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Back in 2016, Instagram decided that rather than have you scroll through your feed in reverse chronological order, it would completely change its algorithm to show you things based on data claiming that posts are now seen by 50% more followers on average.
All well in good during normal times. But these times are anything but normal.
Musicians and artists are growing their audience in greater numbers thanks to our not being allowed to leave the house. Many have discovered that in lieu of in-person meetups, their informal and often near-spontaneous livestreams are providing an experience that is at once global and intimate. It is global in the sense that potentially tens of thousands of people can view it. Intimate because you are viewing someone in the comfort of their own home from the comfort of your own home.
Many musicians who would never have been so active on social media are finding pleasure in making such connections. The problem is that many of them don't have an army of social media managers who can show them how to save stories. As a result, even in a short two-month span, a lot of amazing performances have been lost, never to return. If you didn't see it the first time, you missed out.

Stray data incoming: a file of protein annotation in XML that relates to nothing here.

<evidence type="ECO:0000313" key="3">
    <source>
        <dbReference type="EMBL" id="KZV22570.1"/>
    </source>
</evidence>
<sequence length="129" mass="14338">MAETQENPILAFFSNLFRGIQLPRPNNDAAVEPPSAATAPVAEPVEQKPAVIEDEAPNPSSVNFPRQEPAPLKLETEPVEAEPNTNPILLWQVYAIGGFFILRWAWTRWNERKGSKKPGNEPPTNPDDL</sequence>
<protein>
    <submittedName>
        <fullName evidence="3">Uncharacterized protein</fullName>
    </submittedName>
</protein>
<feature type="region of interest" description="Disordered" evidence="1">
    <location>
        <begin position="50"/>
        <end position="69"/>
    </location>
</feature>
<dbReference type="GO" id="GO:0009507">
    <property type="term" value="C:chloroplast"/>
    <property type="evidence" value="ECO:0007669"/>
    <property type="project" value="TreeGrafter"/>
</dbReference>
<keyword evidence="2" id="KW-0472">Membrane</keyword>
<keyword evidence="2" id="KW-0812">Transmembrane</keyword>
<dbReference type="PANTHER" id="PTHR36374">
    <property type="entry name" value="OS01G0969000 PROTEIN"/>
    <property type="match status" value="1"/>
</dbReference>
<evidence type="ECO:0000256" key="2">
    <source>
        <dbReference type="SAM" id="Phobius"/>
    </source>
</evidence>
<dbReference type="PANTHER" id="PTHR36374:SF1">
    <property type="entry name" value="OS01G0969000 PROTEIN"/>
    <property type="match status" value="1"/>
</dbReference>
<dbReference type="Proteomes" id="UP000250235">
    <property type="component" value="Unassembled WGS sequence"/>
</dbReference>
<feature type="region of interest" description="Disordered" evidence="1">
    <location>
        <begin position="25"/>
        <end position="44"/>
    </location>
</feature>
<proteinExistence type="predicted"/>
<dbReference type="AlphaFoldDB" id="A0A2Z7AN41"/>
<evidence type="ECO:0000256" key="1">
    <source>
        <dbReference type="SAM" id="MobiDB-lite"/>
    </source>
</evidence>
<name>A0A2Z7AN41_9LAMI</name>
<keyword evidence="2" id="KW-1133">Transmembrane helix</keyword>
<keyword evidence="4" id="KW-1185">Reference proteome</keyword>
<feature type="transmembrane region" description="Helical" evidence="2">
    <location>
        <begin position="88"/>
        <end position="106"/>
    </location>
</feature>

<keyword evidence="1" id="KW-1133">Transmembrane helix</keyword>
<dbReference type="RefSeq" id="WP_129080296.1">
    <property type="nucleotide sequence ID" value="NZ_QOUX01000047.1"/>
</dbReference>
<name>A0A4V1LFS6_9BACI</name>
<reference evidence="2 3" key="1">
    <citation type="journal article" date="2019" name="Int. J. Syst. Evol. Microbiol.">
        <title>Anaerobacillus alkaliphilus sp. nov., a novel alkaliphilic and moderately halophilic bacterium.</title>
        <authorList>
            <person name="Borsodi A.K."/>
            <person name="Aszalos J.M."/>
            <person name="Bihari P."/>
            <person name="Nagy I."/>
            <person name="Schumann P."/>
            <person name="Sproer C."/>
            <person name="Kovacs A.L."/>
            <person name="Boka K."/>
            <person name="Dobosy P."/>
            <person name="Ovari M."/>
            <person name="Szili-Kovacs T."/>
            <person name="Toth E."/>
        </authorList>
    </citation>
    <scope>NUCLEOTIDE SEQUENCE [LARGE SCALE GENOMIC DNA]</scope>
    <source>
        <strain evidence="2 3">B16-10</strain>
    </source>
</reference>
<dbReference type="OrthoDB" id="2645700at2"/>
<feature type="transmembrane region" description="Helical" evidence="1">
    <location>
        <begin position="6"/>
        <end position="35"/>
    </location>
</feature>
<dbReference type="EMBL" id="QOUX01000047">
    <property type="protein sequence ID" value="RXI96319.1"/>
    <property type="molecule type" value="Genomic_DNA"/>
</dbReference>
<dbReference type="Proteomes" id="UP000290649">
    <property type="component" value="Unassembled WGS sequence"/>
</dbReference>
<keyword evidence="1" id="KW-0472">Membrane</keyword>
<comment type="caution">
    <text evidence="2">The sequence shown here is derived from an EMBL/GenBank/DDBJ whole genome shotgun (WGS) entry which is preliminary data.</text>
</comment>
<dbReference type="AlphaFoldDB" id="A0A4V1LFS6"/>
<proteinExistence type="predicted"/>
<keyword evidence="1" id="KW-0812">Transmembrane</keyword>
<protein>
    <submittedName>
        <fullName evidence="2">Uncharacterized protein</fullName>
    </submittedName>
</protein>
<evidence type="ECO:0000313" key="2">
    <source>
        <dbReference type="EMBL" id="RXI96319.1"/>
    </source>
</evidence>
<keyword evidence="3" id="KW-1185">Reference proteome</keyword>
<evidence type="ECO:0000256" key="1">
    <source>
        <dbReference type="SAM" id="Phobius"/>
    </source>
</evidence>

Far worse than the learning curve of a platform many haven't used to such an extent is the fact that Instagram's random algorithm means there's a chance you'll see a photo of someone's pandemic hair before the video letting you know that such-and-such band will be going live in an hour.
No doubt that Facebook geeks will point out that people should be using Facebook Live for that experience instead of Instagram blah blah blah. At some point, you have to recognize that while you can force users to behave in the way your data suggests is optimal, humans are humans.
Now more than ever, we want a real-time experience. We don't want to check our phones ever five seconds or go to each individual page of the people we follow to see if we've missed out.
What is even the point of Instagram Live if your own algorithm makes it hard to view something live?
If Instagram won't do it for the users, they should at least be mindful of the creative class who are using it as a tool to not only connect with their fans, but make some money in a brave attempt to recoup the revenue they are losing because of canceled tours.
I realize Silicon Valley's opinion of music or any other form of art is that it's just another form of data to collect and not something that is made to enhance the world for the long term, and make human-to-human connections that go beyond a dopamine hit of a like or favorite.
As the world continues to suffer under a global pandemic, perhaps now is the time for all brands to rethink how they think. Because when we do emerge from this crisis, we will remember who was there and who wasn't, who served others and who paid lip service, and who generally had zero understanding of how to communicate to their audience.